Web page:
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Equity

LO: Define and identify the components of equity

Equity is defined as (the Framework):


- The residual interest in the assets of the entity after
deducting its liabilities
- Implications of the definition of equity:
- Equity cannot be identified, recognised and measured
until this is done for assets and liabilities.
Rights to an entitys equity belong to some other
entity or entities.
If an entity is wound up, equity ranks after all
liabilities.

Components of equity for companies are:


- Share capital
- Retained earnings
- Reserve

LO: Distinguish between ordinary shares and preference shares

Preference shares are:


- Issued with conditions that give them priority (or
preference) over ordinary shares under specified
conditions
- Usually subject to special conditions, e.g. dividends set
at a fixed minimum level, accumulate if they are not
paid or participate in profits above the fixed minimum
level
Ordinary shareholders will not receive a dividend until:
- the preference shareholders entitlements have been
met

LO: Understand the requirements of AASB 132 as they relate to the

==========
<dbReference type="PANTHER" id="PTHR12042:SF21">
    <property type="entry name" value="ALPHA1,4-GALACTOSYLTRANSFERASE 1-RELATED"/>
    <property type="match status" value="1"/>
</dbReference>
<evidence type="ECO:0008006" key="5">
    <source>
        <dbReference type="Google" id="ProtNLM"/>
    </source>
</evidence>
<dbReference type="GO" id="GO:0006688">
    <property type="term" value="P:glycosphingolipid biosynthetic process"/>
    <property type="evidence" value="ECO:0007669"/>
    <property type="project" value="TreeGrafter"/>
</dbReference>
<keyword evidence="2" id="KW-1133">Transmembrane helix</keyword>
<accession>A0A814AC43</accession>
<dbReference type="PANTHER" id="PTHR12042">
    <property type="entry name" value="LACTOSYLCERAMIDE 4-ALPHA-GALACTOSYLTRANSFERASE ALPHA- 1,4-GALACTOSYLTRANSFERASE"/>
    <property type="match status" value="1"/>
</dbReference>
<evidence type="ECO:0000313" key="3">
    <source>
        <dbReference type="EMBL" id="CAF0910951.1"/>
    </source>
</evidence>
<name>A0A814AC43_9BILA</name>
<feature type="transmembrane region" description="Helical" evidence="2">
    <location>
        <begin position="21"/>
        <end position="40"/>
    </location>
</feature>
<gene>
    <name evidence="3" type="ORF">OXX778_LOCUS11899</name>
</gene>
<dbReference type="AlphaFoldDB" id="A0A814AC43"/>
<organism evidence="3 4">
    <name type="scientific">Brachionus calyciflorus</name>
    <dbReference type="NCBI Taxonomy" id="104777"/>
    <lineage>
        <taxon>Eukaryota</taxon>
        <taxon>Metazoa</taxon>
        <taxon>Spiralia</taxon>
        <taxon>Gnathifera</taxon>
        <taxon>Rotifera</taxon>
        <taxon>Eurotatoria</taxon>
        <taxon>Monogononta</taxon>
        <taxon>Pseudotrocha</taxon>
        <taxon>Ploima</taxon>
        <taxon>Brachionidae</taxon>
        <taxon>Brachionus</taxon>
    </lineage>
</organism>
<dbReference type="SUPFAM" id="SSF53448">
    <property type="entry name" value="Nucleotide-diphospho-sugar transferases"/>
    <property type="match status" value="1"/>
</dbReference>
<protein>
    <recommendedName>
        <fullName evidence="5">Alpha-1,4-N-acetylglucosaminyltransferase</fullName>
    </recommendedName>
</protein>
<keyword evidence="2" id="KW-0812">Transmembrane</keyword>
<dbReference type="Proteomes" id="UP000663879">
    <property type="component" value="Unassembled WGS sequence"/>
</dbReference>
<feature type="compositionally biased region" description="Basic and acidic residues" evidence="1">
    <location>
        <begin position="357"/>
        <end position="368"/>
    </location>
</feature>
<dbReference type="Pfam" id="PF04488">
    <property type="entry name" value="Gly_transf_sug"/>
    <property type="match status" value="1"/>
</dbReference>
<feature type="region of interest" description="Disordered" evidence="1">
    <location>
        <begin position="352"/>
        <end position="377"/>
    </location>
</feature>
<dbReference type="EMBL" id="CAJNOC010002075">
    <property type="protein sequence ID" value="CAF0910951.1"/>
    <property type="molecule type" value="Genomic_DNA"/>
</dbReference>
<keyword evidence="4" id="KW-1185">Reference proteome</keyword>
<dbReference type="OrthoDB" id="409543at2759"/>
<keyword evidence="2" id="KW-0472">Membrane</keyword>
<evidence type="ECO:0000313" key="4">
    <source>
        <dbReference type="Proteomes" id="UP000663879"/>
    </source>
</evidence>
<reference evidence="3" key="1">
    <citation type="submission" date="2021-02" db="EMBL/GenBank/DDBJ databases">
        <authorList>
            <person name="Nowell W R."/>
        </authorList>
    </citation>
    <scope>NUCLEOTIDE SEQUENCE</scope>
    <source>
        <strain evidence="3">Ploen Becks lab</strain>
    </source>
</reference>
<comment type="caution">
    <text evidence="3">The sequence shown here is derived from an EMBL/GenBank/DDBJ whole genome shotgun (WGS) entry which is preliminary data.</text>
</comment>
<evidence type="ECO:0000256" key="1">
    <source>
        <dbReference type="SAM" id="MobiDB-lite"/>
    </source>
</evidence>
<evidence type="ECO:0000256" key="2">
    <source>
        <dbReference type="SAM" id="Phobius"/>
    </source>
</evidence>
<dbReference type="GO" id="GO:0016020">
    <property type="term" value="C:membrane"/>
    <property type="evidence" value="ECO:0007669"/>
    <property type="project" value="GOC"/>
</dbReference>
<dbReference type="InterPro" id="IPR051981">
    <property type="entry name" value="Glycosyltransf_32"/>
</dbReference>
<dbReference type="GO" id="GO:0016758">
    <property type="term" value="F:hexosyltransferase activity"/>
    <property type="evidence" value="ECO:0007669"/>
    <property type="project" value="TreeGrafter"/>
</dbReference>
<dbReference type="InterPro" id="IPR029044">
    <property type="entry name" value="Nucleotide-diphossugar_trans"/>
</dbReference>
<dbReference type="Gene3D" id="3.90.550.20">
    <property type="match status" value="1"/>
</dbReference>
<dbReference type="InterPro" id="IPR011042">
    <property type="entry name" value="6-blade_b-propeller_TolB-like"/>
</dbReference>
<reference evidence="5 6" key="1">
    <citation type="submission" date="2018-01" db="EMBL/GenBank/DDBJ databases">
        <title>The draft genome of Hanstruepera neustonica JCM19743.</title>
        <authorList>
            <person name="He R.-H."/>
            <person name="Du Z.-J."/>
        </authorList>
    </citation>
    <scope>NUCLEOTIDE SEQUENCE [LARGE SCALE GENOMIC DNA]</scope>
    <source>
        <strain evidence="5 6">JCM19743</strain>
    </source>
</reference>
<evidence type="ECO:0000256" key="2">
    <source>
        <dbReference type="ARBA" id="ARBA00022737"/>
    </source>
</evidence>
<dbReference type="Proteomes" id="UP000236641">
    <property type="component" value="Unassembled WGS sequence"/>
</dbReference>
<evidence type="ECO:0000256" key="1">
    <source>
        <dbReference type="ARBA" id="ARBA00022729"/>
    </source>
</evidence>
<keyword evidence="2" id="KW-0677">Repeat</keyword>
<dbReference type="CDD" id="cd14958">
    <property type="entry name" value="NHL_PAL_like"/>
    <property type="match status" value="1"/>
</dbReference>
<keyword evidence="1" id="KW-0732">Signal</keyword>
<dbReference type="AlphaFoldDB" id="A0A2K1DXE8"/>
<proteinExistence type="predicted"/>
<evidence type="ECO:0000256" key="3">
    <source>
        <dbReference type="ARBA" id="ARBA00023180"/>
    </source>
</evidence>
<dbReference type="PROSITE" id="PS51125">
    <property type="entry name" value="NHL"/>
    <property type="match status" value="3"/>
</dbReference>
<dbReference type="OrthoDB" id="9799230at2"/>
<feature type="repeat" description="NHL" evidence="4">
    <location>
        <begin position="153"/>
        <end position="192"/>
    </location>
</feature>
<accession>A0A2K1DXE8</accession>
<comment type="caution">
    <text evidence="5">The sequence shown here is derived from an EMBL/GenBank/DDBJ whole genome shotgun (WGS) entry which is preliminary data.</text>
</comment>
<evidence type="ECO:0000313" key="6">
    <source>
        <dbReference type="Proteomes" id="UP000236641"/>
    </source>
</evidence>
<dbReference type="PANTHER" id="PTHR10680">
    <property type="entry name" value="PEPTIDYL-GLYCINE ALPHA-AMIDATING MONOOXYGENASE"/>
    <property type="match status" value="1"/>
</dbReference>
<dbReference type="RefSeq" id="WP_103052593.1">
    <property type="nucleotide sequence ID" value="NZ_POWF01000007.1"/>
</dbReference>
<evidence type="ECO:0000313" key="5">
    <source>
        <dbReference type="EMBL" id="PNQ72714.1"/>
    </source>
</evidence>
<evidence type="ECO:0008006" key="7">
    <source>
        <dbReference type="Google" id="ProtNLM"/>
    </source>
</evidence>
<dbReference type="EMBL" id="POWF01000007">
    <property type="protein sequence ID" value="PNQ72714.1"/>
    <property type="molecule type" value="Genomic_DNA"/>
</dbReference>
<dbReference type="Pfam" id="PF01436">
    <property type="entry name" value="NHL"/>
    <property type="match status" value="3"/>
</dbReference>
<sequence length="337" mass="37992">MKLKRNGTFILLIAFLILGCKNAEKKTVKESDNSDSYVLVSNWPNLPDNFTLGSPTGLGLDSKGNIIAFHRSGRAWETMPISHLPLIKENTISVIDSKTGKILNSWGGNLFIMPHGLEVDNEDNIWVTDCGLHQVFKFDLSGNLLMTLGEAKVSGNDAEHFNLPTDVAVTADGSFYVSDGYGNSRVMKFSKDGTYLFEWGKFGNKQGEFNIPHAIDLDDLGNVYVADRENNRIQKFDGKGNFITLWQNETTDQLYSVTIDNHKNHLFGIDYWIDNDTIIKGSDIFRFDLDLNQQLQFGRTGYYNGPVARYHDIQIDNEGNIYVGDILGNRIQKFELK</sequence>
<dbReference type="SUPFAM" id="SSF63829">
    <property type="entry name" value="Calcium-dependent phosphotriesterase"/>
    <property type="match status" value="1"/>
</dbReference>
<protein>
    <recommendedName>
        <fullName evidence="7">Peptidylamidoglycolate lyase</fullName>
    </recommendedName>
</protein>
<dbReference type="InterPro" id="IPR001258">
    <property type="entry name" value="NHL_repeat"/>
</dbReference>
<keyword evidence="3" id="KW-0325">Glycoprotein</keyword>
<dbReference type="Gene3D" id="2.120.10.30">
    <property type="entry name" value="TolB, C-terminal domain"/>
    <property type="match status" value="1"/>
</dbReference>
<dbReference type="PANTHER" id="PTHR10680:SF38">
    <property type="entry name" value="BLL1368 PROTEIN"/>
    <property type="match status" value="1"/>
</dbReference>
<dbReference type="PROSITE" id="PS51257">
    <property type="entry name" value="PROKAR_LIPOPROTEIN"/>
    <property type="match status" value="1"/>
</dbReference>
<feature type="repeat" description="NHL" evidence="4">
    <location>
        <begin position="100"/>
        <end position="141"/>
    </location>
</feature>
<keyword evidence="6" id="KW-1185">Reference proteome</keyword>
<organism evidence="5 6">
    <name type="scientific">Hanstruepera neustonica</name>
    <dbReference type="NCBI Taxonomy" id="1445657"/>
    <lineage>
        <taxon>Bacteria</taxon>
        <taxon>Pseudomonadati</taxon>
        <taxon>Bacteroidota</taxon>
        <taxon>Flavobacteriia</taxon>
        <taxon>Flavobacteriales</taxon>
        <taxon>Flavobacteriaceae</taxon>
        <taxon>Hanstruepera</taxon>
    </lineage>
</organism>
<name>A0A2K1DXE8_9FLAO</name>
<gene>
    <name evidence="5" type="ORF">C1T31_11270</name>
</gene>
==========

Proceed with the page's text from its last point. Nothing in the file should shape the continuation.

classification of preference shares

AASB 132: 15
Preference shares classified as a liability:
- AASB 132: 18 (a)
- AASB 132:19
- Preference shares classified as equity:
- AASB 132: AG25

Preference shares that are redeemable on a specific date or at


the holders option:
- The issuer has an obligation to transfer financial assets
to the shareholder

The issuer should disclose the shares as liabilities rather


than equity
Preference shares that are redeemable at the issuers option:
- The issuer has no obligation to transfer financial assets
to shareholders.
- The shares should be classified as equity
-

LO: Explain the nature of compound financial instruments and how


to account for them

Some securities may be legally classified as debt but contain


elements of equity
Convertible securities are:
- Debt instruments that include an option to convert them
to equity under specified conditions
Ways of treating convertible notes include:
- Recognising them as a liability consistent with their legal
form.
- The definitions and recognition criteria of liability and